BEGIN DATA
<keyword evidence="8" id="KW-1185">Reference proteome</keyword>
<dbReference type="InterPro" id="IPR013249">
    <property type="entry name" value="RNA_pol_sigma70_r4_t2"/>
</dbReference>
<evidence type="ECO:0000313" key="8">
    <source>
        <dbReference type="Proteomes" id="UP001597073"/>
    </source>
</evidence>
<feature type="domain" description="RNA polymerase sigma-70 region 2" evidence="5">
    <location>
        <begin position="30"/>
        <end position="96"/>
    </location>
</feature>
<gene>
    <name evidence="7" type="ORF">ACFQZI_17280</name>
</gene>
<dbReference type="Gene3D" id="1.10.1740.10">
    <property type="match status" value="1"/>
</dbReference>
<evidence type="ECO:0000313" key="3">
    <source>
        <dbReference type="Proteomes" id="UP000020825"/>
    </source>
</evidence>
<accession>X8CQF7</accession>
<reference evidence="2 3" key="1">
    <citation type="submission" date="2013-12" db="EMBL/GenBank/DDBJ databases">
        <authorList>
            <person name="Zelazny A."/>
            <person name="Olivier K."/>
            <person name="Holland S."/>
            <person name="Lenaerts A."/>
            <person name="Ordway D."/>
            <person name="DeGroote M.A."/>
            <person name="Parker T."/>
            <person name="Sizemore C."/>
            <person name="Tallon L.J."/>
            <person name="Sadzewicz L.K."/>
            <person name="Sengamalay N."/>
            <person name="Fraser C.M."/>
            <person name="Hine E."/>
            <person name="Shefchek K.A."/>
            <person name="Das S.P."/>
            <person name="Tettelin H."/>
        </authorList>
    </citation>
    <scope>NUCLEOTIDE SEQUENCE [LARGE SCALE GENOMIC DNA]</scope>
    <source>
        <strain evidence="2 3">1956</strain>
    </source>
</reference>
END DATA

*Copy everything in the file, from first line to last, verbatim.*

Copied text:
<keyword evidence="8" id="KW-1185">Reference proteome</keyword>
<dbReference type="InterPro" id="IPR013249">
    <property type="entry name" value="RNA_pol_sigma70_r4_t2"/>
</dbReference>
<evidence type="ECO:0000313" key="8">
    <source>
        <dbReference type="Proteomes" id="UP001597073"/>
    </source>
</evidence>
<feature type="domain" description="RNA polymerase sigma-70 region 2" evidence="5">
    <location>
        <begin position="30"/>
        <end position="96"/>
    </location>
</feature>
<gene>
    <name evidence="7" type="ORF">ACFQZI_17280</name>
</gene>
<dbReference type="Gene3D" id="1.10.1740.10">
    <property type="match status" value="1"/>
</dbReference>
<evidence type="ECO:0000313" key="3">
    <source>
        <dbReference type="Proteomes" id="UP000020825"/>
    </source>
</evidence>
<accession>X8CQF7</accession>
<reference evidence="2 3" key="1">
    <citation type="submission" date="2013-12" db="EMBL/GenBank/DDBJ databases">
        <authorList>
            <person name="Zelazny A."/>
            <person name="Olivier K."/>
            <person name="Holland S."/>
            <person name="Lenaerts A."/>
            <person name="Ordway D."/>
            <person name="DeGroote M.A."/>
            <person name="Parker T."/>
            <person name="Sizemore C."/>
            <person name="Tallon L.J."/>
            <person name="Sadzewicz L.K."/>
            <person name="Sengamalay N."/>
            <person name="Fraser C.M."/>
            <person name="Hine E."/>
            <person name="Shefchek K.A."/>
            <person name="Das S.P."/>
            <person name="Tettelin H."/>
        </authorList>
    </citation>
    <scope>NUCLEOTIDE SEQUENCE [LARGE SCALE GENOMIC DNA]</scope>
    <source>
        <strain evidence="2 3">1956</strain>
    </source>
</reference>